Arik Hesseldahl

Recent Posts by Arik Hesseldahl

Fake Google Press Release Didn’t Net Anyone Much Money

For the time being, we’re probably not going to know much more about the fake press release issued today on behalf of Google. What we do know is that the alleged acquisition of Rhode Island-based Wi-Fi company ICOA never happened.

We have one enticing clue shared by its CEO — someone in Aruba may have been involved. That someone sent the press release to the Vocus-owned distribution site PRWeb. But we can pretty easily guess at their motivation: To cause a tiny upward movement of ICOA shares in order to create a selling opportunity.

It certainly seems like a lot of trouble to go to for only a tiny payoff. Whoever it was who chose to sell today, they didn’t make much. ICOA shares trade at so low a price that they’re pretty close to zero. According to, a site that tracks the movements of so-called “over the counter” stocks, the price of the shares has hovered at $0.0001, or if my recollection of fifth-grade math is correct, the equivalent of one ten-thousandth of a dollar — or, if you prefer, one-hundredth of a penny.

As word of the “acquisition” spread, thanks in no small part to numerous Web sites and news services, including the vaunted Associated Press — which later issued a “kill story” order — the shares traded as high as $0.0005 per share.

At about that time, trading volume on the shares spiked. While the company itself is a bit of a flyspeck, with a market capitalization of less than $850,000 as of today’s opening price, it has an awful lot of shares outstanding. Earlier this year, in a press release notably sent via PRNewswire, it announced a capital reorganization plan under which it reduced the number of shares outstanding from 10 billion to 7.5 billion.

As you can see from the image below, trading activity spiked when the price was highest. And if I’m reading the chart below correctly, when the price was at its highest someone sold about 300 million shares. If you add up the on-paper value of the shares sold during the three most active moments of the trading day, you’d arrive at a figure somewhere in the neighborhood of $225,000, give or take. Not exactly money worth risking jail time over, but then we don’t yet know the whole story.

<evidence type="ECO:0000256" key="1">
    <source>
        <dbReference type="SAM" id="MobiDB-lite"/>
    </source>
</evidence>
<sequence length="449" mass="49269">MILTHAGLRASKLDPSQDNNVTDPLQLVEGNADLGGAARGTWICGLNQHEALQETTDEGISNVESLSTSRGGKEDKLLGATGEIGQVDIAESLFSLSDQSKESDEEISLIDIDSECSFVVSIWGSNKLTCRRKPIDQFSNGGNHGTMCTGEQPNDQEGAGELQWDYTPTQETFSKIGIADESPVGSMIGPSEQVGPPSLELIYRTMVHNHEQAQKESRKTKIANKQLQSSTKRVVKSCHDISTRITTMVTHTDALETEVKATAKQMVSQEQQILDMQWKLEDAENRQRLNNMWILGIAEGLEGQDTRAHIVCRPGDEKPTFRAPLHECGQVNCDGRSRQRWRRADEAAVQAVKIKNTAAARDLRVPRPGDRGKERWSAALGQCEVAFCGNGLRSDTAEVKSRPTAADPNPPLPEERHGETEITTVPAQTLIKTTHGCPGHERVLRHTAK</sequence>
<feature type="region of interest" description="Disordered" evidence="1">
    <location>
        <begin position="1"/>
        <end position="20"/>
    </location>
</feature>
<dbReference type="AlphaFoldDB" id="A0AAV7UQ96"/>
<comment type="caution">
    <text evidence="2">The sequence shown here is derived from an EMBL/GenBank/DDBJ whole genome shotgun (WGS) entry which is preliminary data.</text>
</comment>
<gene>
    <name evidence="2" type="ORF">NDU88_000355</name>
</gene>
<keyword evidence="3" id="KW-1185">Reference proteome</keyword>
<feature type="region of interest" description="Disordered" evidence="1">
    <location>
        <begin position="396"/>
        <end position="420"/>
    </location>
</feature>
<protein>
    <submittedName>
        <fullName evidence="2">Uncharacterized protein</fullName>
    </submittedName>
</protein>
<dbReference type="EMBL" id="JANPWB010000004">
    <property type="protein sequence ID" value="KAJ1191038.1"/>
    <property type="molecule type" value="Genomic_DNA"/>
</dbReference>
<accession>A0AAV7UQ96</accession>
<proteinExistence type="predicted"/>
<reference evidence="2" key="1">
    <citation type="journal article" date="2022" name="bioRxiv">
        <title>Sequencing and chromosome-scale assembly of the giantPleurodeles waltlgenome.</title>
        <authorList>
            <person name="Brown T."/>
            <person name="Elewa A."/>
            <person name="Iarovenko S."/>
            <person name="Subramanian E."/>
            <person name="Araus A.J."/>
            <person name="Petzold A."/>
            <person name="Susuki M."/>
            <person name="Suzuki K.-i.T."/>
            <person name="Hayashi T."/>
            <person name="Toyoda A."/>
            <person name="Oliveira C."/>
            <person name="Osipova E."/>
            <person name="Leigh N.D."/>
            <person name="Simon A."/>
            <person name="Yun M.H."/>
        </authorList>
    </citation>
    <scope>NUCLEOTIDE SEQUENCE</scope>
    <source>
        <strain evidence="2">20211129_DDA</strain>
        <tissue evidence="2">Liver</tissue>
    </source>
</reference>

ICOA CEO George Strouthopoulos has been quoted in other published reports saying that the matter has been reported to the U.S. Securities and Exchange Commission.

PRWeb, a division of Vocus, a Beltsville, Md.-based firm that makes software for managing PR and marketing campaigns, took the fake release down sometime before 2 pm ET, and issued a statement acknowledging the hoax.

PRWeb Statement on Fraudulent ICOA Press Release
November 26th, 2012

PRWeb transmitted a press release for ICOA that we have since learned was fraudulent. The release was not issued or authorized by ICOA. Vocus reviews all press releases and follows an internal process designed to maintain the integrity of the releases we send out every day. Even with reasonable safeguards identity theft occurs, on occasion, across all of the major wire services. We have removed the fraudulent release and turned the matter over to the proper authorities for further investigation.

Frank Strong, a spokesman for PRWeb, had no comment beyond the prepared statement.

So that’s it. If indeed it was some kind of fraudulent effort to drive up the share price on a marginal stock, it may have worked. But no one got particularly rich in the process.

(Image taken from the 1948 Daffy Duck cartoon, “You Were Never Duckier,” wherein the duck pretends to be a rooster in order to win $5,000 in a poultry contest. He doesn’t win.)

Latest Video

View all videos »

Search »

The problem with the Billionaire Savior phase of the newspaper collapse has always been that billionaires don’t tend to like the kind of authority-questioning journalism that upsets the status quo.

— Ryan Chittum, writing in the Columbia Journalism Review about the promise of Pierre Omidyar’s new media venture with Glenn Greenwald